The Federal Motor Carrier Safety Administration (FMCSA) is seeking public comment on its proposed rules that prohibit coercing drivers to operate commercial motor vehicles (CMVs) in violation of certain safety and commercial regulations. The rules apply to all parties in the supply chain, including shippers, receivers and transportation intermediaries, and target the pressure they may place on drivers to deliver a load or otherwise operate a CMV regardless of applicable regulations. Comments are due by August 11, 2014.
The proposed rules prohibit motor carriers, shippers, receivers and transportation intermediaries from coercing drivers to operate CMVs in circumstances that are known or should be known to require the driver to violate the following 49 CFR provisions:
- Parts 171-173 or 177-180 (Hazardous Materials Regulations)
- Parts 380-383 or 390-399 (Safety Regulations, including Driver Hours of Service, Driver Training, and Controlled Substances and Alcohol Use and Testing Rules)
- §§ 385.105(b) or 385.111(a), (c)(1) or (g) (Suspension/ Revocation of Mexico-Domiciled-Carrier Authority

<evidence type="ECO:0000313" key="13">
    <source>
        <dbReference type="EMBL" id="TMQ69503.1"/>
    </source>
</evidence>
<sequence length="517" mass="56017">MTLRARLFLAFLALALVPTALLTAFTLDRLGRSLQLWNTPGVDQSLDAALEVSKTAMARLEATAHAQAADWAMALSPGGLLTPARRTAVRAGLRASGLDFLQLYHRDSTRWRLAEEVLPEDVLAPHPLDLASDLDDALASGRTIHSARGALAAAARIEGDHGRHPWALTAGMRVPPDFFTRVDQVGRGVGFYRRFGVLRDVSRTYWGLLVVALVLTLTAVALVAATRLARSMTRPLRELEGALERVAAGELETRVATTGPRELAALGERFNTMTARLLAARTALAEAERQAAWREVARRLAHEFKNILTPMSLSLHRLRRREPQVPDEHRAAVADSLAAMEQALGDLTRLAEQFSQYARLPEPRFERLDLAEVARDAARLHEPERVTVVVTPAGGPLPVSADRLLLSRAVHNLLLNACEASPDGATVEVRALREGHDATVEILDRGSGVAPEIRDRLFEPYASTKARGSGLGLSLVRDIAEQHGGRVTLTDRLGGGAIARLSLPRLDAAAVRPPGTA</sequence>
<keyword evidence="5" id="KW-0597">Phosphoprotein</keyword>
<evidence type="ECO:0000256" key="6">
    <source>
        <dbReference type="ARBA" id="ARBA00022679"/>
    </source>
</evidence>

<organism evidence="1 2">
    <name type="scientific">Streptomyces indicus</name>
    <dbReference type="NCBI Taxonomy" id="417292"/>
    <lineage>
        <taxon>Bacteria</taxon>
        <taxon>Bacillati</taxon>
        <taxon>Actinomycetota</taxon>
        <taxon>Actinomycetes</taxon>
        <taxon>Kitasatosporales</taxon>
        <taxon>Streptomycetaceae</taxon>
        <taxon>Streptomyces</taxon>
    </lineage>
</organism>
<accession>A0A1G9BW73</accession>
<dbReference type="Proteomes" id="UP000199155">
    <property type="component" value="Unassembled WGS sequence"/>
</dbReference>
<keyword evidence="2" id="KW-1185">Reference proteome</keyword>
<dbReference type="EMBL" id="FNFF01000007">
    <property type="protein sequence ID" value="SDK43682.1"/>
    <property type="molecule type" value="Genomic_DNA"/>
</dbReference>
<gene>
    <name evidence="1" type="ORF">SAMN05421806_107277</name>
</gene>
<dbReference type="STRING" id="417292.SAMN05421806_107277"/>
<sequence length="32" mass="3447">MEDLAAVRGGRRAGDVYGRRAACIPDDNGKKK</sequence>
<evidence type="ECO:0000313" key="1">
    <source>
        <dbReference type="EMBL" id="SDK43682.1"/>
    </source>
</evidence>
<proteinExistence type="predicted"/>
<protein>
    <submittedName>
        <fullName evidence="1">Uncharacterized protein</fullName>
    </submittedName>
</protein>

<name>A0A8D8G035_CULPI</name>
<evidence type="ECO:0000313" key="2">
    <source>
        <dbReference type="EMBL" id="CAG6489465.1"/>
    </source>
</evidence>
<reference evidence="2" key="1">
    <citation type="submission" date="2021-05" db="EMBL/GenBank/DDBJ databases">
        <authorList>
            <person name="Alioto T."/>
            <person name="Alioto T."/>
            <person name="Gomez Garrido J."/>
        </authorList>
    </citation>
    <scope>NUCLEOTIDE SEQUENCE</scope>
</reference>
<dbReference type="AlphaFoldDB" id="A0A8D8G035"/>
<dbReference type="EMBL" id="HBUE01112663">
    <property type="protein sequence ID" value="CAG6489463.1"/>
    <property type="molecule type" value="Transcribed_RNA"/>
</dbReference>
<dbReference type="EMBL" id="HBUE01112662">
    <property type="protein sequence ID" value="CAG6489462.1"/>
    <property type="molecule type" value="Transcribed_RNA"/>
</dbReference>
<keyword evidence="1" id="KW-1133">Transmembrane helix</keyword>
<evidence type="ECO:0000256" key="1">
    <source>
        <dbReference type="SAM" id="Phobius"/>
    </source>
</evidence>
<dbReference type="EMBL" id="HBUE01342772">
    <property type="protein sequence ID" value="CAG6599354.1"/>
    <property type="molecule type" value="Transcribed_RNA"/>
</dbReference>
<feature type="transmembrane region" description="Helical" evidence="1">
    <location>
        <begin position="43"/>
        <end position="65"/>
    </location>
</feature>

- §§ 385.415 or 385.421 (Hazardous Materials Operational Requirements and Safety Permit Suspension/Revocation)
They also prohibit motor carriers from coercing drivers to operate CMVs under circumstances that are known or should be known to require the driver to violate 49 CFR Parts 356, 360, or 365-379 (Commercial Regulations, including Routing, Financial Responsibility and Operating Authority).
Under the rules, coercion means a threat to withhold, or the actual withholding of, current or future business, employment or work opportunities from a driver for objecting to the operation of a CMV.
Drivers subject to prohibited coercion may file a written complaint of coercion within 60 days of the coercion event. Any person who engages in prohibited coercion is subject to a civil penalty not to exceed $11,000 per offense.
A copy of the proposed rules is published in the Federal Register.